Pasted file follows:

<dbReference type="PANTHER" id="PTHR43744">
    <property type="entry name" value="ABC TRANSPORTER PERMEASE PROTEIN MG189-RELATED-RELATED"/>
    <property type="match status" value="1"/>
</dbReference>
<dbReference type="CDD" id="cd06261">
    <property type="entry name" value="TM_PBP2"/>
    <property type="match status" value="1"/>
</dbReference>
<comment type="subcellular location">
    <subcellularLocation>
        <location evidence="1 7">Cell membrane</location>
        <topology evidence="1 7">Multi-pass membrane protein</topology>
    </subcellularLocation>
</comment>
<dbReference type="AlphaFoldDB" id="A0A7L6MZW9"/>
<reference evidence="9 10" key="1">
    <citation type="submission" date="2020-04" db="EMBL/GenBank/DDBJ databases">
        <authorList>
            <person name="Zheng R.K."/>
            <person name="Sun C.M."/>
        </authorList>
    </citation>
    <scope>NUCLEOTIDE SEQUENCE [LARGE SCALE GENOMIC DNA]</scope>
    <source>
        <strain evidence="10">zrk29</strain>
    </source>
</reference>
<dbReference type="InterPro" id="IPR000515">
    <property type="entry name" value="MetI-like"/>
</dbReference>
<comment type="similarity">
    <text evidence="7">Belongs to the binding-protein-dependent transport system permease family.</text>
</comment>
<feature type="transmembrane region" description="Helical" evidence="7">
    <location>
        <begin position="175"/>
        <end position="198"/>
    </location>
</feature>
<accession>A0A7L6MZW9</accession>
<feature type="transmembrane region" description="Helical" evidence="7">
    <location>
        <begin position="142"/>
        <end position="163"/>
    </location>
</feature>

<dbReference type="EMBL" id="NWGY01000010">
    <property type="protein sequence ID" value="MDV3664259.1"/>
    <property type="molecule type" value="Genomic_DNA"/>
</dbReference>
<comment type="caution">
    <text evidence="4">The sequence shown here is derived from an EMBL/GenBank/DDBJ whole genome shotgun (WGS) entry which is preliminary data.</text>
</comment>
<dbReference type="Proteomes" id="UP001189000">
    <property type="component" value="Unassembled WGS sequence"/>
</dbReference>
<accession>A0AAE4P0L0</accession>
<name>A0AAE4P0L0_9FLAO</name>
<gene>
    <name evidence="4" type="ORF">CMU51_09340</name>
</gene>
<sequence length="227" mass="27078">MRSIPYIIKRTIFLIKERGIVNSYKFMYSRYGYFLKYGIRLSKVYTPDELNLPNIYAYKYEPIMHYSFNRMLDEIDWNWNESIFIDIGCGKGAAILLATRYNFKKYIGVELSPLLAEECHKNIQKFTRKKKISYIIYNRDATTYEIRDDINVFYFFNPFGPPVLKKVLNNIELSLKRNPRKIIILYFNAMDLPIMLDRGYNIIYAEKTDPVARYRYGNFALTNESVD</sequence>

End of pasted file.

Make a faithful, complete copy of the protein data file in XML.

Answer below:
<dbReference type="PANTHER" id="PTHR43744">
    <property type="entry name" value="ABC TRANSPORTER PERMEASE PROTEIN MG189-RELATED-RELATED"/>
    <property type="match status" value="1"/>
</dbReference>
<dbReference type="CDD" id="cd06261">
    <property type="entry name" value="TM_PBP2"/>
    <property type="match status" value="1"/>
</dbReference>
<comment type="subcellular location">
    <subcellularLocation>
        <location evidence="1 7">Cell membrane</location>
        <topology evidence="1 7">Multi-pass membrane protein</topology>
    </subcellularLocation>
</comment>
<dbReference type="AlphaFoldDB" id="A0A7L6MZW9"/>
<reference evidence="9 10" key="1">
    <citation type="submission" date="2020-04" db="EMBL/GenBank/DDBJ databases">
        <authorList>
            <person name="Zheng R.K."/>
            <person name="Sun C.M."/>
        </authorList>
    </citation>
    <scope>NUCLEOTIDE SEQUENCE [LARGE SCALE GENOMIC DNA]</scope>
    <source>
        <strain evidence="10">zrk29</strain>
    </source>
</reference>
<dbReference type="InterPro" id="IPR000515">
    <property type="entry name" value="MetI-like"/>
</dbReference>
<comment type="similarity">
    <text evidence="7">Belongs to the binding-protein-dependent transport system permease family.</text>
</comment>
<feature type="transmembrane region" description="Helical" evidence="7">
    <location>
        <begin position="175"/>
        <end position="198"/>
    </location>
</feature>
<accession>A0A7L6MZW9</accession>
<feature type="transmembrane region" description="Helical" evidence="7">
    <location>
        <begin position="142"/>
        <end position="163"/>
    </location>
</feature>

<dbReference type="EMBL" id="NWGY01000010">
    <property type="protein sequence ID" value="MDV3664259.1"/>
    <property type="molecule type" value="Genomic_DNA"/>
</dbReference>
<comment type="caution">
    <text evidence="4">The sequence shown here is derived from an EMBL/GenBank/DDBJ whole genome shotgun (WGS) entry which is preliminary data.</text>
</comment>
<dbReference type="Proteomes" id="UP001189000">
    <property type="component" value="Unassembled WGS sequence"/>
</dbReference>
<accession>A0AAE4P0L0</accession>
<name>A0AAE4P0L0_9FLAO</name>
<gene>
    <name evidence="4" type="ORF">CMU51_09340</name>
</gene>
<sequence length="227" mass="27078">MRSIPYIIKRTIFLIKERGIVNSYKFMYSRYGYFLKYGIRLSKVYTPDELNLPNIYAYKYEPIMHYSFNRMLDEIDWNWNESIFIDIGCGKGAAILLATRYNFKKYIGVELSPLLAEECHKNIQKFTRKKKISYIIYNRDATTYEIRDDINVFYFFNPFGPPVLKKVLNNIELSLKRNPRKIIILYFNAMDLPIMLDRGYNIIYAEKTDPVARYRYGNFALTNESVD</sequence>